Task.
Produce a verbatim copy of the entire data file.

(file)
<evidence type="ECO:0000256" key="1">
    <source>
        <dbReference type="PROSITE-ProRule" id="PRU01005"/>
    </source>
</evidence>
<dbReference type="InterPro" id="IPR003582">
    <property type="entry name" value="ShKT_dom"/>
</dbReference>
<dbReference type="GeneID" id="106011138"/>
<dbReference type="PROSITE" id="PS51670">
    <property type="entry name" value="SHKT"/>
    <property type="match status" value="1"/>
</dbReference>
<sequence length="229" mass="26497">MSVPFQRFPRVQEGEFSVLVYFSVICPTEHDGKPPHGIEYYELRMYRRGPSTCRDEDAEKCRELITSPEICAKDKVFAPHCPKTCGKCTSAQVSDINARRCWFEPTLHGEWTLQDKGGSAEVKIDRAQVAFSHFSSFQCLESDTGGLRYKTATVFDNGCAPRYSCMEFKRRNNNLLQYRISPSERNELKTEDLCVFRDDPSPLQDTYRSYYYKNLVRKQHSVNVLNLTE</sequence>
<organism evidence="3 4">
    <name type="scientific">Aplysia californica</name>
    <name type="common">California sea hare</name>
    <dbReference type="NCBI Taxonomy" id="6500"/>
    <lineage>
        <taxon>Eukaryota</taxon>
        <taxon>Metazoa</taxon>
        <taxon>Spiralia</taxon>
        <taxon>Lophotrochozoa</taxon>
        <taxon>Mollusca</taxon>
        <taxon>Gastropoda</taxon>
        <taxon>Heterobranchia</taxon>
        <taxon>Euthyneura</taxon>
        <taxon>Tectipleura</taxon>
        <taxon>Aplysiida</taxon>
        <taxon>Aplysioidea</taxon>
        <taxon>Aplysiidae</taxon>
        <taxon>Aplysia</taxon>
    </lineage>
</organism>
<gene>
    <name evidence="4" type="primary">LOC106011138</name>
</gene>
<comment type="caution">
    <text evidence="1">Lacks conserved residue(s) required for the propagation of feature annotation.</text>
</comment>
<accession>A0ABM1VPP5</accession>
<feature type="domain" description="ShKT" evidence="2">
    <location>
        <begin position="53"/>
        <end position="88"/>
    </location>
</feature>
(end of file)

<evidence type="ECO:0000256" key="1">
    <source>
        <dbReference type="PROSITE-ProRule" id="PRU01005"/>
    </source>
</evidence>
<dbReference type="InterPro" id="IPR003582">
    <property type="entry name" value="ShKT_dom"/>
</dbReference>
<dbReference type="GeneID" id="106011138"/>
<dbReference type="PROSITE" id="PS51670">
    <property type="entry name" value="SHKT"/>
    <property type="match status" value="1"/>
</dbReference>
<sequence length="229" mass="26497">MSVPFQRFPRVQEGEFSVLVYFSVICPTEHDGKPPHGIEYYELRMYRRGPSTCRDEDAEKCRELITSPEICAKDKVFAPHCPKTCGKCTSAQVSDINARRCWFEPTLHGEWTLQDKGGSAEVKIDRAQVAFSHFSSFQCLESDTGGLRYKTATVFDNGCAPRYSCMEFKRRNNNLLQYRISPSERNELKTEDLCVFRDDPSPLQDTYRSYYYKNLVRKQHSVNVLNLTE</sequence>
<organism evidence="3 4">
    <name type="scientific">Aplysia californica</name>
    <name type="common">California sea hare</name>
    <dbReference type="NCBI Taxonomy" id="6500"/>
    <lineage>
        <taxon>Eukaryota</taxon>
        <taxon>Metazoa</taxon>
        <taxon>Spiralia</taxon>
        <taxon>Lophotrochozoa</taxon>
        <taxon>Mollusca</taxon>
        <taxon>Gastropoda</taxon>
        <taxon>Heterobranchia</taxon>
        <taxon>Euthyneura</taxon>
        <taxon>Tectipleura</taxon>
        <taxon>Aplysiida</taxon>
        <taxon>Aplysioidea</taxon>
        <taxon>Aplysiidae</taxon>
        <taxon>Aplysia</taxon>
    </lineage>
</organism>
<gene>
    <name evidence="4" type="primary">LOC106011138</name>
</gene>
<comment type="caution">
    <text evidence="1">Lacks conserved residue(s) required for the propagation of feature annotation.</text>
</comment>
<accession>A0ABM1VPP5</accession>
<feature type="domain" description="ShKT" evidence="2">
    <location>
        <begin position="53"/>
        <end position="88"/>
    </location>
</feature>